In a statement from Bacardi -- which owns Bombay as well as several other major liquor brands -- the company claims the mistake was made while some bottles "inadvertently entered the bottling line during a short period of time" while bottling tanks were being changed, and only 1.14-litre bottles of Sapphire are affected. They also claim that 1,000 cases, at most, were affected. That's still a lot of overly potent hooch.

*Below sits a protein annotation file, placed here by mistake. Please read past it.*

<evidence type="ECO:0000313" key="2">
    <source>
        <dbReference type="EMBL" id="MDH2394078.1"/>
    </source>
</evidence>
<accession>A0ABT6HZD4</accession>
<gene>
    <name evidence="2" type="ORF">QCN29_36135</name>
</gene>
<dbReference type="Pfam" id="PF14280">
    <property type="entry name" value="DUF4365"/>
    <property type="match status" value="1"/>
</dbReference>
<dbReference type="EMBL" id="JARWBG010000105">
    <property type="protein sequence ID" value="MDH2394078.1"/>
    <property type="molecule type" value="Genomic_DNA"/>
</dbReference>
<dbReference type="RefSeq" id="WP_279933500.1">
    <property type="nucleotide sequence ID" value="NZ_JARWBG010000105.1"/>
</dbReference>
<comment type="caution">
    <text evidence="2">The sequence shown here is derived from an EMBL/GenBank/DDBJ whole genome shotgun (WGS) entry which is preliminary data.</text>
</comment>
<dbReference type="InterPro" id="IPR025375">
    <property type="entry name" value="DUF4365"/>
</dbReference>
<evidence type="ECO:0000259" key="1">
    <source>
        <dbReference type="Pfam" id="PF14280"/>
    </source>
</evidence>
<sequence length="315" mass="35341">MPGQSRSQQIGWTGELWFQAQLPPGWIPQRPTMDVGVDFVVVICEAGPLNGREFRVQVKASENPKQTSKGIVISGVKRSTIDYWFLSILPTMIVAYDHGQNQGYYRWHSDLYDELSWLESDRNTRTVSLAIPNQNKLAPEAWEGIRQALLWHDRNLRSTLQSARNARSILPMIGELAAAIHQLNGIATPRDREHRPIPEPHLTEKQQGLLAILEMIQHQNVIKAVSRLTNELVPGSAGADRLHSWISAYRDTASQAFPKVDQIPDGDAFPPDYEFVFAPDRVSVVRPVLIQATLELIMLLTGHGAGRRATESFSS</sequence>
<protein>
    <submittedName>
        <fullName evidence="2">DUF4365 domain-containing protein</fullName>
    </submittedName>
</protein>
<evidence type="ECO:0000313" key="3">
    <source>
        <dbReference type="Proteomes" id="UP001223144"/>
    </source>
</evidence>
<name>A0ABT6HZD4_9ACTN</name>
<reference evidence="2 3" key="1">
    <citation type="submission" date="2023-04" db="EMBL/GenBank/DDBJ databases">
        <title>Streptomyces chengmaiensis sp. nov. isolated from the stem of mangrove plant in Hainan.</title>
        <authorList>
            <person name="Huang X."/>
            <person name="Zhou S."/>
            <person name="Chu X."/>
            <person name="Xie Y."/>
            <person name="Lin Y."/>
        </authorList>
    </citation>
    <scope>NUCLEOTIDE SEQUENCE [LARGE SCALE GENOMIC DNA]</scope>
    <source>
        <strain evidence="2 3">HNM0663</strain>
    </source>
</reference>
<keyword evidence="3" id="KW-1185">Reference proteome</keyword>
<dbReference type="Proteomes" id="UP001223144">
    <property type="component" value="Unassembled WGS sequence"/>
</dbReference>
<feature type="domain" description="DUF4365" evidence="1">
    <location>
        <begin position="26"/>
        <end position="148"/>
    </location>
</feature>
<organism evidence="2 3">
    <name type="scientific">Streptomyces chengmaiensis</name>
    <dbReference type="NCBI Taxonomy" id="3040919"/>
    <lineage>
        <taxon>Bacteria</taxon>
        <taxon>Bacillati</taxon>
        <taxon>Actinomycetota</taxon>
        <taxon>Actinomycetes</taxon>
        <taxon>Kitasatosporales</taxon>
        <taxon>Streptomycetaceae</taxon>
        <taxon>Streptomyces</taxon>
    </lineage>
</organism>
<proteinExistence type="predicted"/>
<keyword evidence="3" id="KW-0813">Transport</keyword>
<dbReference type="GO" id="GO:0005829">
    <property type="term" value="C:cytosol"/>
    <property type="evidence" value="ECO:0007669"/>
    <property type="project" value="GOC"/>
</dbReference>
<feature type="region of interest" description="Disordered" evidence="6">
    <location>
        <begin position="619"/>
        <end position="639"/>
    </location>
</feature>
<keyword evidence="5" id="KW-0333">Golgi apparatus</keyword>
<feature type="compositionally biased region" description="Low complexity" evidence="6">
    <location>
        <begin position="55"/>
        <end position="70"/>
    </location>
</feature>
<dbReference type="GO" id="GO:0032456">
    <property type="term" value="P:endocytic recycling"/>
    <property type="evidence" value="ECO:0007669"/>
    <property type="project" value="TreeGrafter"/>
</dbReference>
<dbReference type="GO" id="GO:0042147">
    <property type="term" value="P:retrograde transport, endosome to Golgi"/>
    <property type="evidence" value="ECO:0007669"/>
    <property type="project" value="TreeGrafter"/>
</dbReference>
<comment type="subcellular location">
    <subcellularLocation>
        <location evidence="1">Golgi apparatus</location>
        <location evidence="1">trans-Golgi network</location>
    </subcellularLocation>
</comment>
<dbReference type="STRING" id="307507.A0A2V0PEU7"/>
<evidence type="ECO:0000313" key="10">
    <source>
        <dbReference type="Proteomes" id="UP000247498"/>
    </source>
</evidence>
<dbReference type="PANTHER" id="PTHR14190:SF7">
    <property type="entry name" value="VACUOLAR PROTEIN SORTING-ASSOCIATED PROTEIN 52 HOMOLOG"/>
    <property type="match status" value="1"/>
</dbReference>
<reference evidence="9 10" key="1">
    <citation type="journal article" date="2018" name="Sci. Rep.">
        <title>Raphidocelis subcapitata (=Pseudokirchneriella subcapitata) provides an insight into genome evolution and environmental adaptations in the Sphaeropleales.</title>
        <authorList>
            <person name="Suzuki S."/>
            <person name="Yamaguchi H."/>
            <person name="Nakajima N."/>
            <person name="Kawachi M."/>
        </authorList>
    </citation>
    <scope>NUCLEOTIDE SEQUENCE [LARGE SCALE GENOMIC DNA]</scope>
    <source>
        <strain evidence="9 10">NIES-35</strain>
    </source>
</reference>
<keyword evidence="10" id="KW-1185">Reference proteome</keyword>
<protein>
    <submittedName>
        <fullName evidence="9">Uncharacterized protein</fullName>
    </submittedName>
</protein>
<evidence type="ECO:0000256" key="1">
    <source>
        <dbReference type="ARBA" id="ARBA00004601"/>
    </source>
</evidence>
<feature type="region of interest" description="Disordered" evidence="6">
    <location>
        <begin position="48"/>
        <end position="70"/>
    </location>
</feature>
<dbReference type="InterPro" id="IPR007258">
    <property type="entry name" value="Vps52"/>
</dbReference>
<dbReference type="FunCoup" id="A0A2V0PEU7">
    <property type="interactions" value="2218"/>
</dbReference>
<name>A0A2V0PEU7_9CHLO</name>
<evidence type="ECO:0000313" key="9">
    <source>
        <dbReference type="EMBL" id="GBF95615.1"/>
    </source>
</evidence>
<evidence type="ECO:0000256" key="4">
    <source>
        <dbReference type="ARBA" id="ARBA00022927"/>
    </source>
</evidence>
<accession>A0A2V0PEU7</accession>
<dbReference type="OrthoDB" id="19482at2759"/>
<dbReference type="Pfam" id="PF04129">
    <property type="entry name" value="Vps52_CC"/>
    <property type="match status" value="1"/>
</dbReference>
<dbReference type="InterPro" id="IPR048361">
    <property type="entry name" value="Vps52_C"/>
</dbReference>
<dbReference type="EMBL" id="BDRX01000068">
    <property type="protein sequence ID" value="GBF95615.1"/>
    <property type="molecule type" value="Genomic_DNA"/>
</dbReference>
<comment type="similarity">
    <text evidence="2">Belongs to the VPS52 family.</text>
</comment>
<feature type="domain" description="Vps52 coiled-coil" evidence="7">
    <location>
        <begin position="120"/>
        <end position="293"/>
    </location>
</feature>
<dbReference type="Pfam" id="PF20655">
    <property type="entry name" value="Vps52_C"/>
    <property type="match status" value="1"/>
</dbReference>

The affected bottles were sold in Ontario, Nova Scotia, Newfoundland and Labrador, New Brunswick, Manitoba, Alberta, Quebec, and Saskatchewan, though it's unclear exactly how many were purchased. The remnants of the bad batch has since been pulled from shelves, and the Canadian Food Inspection Agency says that it hasn't gotten anyone sick. However, Bacardi is urging anyone who picked a surprisingly strong bottle before the mistake was noticed not to drink it. "We do not recommend consumption of this product," they said. Anyone who did pick up a bottle with a product code of L16304W printed on the bottom can return it to the place of purchase for a full refund.